It is really important to understand that this crop, and in particular the portion grown in the northern basin, was grown on water that was allocated to irrigators in 2016 and 2017 and conserved by them to use later. There was virtually no new water allocated to northern NSW irrigator in 2017/18. For example, NSW Border Rivers General Security allocations in 2017/18 were just 19.62 per cent, and in 2018/19 they were 0 per cent. Lower Namoi General Security in 2017/18 was 7.8 per cent and in 2018/19 was also 0 per cent. The same story is repeated across the northern basin.
What is also important to note is that no water is allocated to cotton, it is allocated to an entitlement holder who then chooses how to use the water. However, as an industry we are committed to ensuring any water used on cotton is used as efficiently as possible. We can demonstrate our leadership in broadacre irrigation efficiency, pioneering technology such as moisture probes, canopy temperature sensors, evaporation mitigation techniques and many other things. What this has meant is that we can demonstrate that since 1992 we now use 48 per cent less water to grow each bale of cotton, while generating the highest cotton yields in the world.
Floodplain harvesting has become somewhat of a lightning-rod issue, and many commentators and stakeholders have sought to tie it to many water-related issues. Cotton Australia believes that it is perfectly legitimate for people to hold different views on how much water should be extracted from a system, but the debate appears to blame all issues on floodplain harvesting.
Read more about the Forgotten River:
There is a very strong hint in the word "flood". Floodplain harvesting can only occur when flood conditions exist -that is, water is moving across the floodplain. Floodplain harvesting had nothing to do with the Darling-Barka running dry in 2018-19 - there simply was no rain to generate significant flows, let alone floods for harvesting.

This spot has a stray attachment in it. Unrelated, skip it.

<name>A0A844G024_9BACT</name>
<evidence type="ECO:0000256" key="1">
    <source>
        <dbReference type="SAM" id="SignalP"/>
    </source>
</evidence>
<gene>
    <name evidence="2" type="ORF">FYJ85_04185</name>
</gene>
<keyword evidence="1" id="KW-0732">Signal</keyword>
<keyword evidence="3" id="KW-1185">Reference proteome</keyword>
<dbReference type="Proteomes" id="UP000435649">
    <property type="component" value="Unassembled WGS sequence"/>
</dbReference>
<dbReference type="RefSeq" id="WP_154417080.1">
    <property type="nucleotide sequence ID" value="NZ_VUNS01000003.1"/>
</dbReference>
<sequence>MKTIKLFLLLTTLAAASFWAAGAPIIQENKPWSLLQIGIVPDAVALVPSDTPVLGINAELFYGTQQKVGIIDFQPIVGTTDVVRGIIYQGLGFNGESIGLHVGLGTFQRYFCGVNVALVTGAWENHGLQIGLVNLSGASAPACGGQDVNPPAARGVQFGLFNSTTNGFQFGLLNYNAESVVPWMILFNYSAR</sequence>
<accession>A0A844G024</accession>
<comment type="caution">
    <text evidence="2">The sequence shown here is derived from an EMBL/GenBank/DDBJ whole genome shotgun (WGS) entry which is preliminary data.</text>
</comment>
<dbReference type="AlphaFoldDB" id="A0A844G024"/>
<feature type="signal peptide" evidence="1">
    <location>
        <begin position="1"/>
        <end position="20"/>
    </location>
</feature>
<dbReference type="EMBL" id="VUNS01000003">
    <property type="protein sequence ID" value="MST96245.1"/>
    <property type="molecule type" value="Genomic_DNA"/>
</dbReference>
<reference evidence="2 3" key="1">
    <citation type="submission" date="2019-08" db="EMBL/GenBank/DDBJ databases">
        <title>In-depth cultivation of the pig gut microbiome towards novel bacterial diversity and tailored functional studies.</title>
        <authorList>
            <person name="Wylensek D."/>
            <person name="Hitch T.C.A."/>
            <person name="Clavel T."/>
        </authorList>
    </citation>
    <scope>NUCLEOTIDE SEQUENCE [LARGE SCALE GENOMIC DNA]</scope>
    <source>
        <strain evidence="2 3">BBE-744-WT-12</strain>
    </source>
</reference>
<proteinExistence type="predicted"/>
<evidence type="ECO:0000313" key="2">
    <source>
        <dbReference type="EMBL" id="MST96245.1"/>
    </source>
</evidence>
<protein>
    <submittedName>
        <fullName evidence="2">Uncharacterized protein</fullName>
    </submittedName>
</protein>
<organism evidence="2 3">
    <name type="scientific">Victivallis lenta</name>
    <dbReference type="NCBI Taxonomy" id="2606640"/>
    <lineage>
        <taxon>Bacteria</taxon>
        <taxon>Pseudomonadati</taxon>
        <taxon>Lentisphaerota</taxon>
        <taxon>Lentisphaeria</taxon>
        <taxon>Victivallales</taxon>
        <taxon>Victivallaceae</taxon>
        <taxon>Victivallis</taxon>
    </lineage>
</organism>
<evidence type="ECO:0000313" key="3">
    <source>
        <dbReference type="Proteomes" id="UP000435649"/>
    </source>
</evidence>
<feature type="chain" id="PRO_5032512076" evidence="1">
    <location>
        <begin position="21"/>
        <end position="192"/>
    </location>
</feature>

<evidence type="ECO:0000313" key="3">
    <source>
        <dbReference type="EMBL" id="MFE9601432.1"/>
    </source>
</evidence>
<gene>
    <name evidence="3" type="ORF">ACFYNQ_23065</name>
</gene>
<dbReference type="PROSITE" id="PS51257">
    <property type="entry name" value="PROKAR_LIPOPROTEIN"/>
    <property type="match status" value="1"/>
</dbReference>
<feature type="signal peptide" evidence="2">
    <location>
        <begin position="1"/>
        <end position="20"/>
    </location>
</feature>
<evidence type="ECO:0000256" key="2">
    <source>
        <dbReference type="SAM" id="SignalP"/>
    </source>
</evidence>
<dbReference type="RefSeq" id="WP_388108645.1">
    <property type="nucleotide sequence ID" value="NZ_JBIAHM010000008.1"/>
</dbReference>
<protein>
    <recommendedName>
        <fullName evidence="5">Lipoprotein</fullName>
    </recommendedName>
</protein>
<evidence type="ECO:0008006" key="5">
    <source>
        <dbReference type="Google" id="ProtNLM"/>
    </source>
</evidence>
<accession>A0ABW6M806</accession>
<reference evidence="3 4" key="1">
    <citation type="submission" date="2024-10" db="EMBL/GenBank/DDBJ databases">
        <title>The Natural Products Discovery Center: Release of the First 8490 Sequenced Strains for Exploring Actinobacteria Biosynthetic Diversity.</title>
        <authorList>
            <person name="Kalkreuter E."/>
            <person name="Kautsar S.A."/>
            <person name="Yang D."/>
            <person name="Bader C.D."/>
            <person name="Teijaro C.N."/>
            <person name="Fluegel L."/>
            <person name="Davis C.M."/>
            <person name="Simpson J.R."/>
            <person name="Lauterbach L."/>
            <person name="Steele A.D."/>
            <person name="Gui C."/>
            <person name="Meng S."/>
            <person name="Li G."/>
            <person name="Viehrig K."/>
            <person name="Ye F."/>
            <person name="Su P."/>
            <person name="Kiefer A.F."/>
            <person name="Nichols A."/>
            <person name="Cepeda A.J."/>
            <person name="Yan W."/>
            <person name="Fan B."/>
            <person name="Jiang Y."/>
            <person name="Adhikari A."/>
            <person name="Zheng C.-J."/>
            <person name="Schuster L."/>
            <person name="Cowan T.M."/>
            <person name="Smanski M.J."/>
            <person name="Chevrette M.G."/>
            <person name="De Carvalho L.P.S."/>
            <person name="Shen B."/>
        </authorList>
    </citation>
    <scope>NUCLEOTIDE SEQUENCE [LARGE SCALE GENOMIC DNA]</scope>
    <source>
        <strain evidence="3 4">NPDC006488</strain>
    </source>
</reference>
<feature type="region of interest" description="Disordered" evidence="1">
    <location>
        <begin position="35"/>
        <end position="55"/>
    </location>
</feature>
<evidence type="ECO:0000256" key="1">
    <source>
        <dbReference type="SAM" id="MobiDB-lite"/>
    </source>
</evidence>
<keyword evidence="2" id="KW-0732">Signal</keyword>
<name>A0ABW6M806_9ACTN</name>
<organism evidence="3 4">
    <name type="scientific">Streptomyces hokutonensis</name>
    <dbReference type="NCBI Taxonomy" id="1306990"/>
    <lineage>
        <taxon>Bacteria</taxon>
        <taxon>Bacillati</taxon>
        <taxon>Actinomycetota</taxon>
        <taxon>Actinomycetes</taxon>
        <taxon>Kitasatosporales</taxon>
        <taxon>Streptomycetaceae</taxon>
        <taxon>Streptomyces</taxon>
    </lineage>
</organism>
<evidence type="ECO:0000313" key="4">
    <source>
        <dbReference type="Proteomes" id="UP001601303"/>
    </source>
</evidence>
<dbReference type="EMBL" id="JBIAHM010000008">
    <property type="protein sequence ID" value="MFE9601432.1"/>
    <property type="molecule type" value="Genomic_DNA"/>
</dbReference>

Much is made of the differences between the northern basin and the southern basin, and there are significant hydrological, climatic, social and economic differences that have led to irrigation and extraction patterns being quite different between the two basins. However, all catchments, north and south, must comply with the Sustainable Diversion Limits set under the Murray-Darling Basin Plan. The important thing is ensuring take does not exceed sustainable levels. Whether the water is captured in government headwater storages that dominate the southern system, or on farm storages that are much more common in the north is immaterial.
To be really clear: Cotton Australia supports the volumetric licencing of all forms of irrigation water take including regulated, unregulated, underground, supplementary and floodplain harvesting. Our industry has actively encouraged the volumetric licencing of floodplain harvested water for at least the past 15 years and we support the accurate metering, measurement and reporting of all irrigation take. We also support full compliance with all government water management instruments including the Basin Plan, and Catchment Water Resource Plans.
In conclusion, not only does Cotton Australia have zero tolerance for water theft, or any other form of illegal activity, the cotton industry is perhaps one of the most diligent agricultural groups in Australia when it comes to sustainable practices and ensuring a crop that benefits all, including our beautiful and natural environment.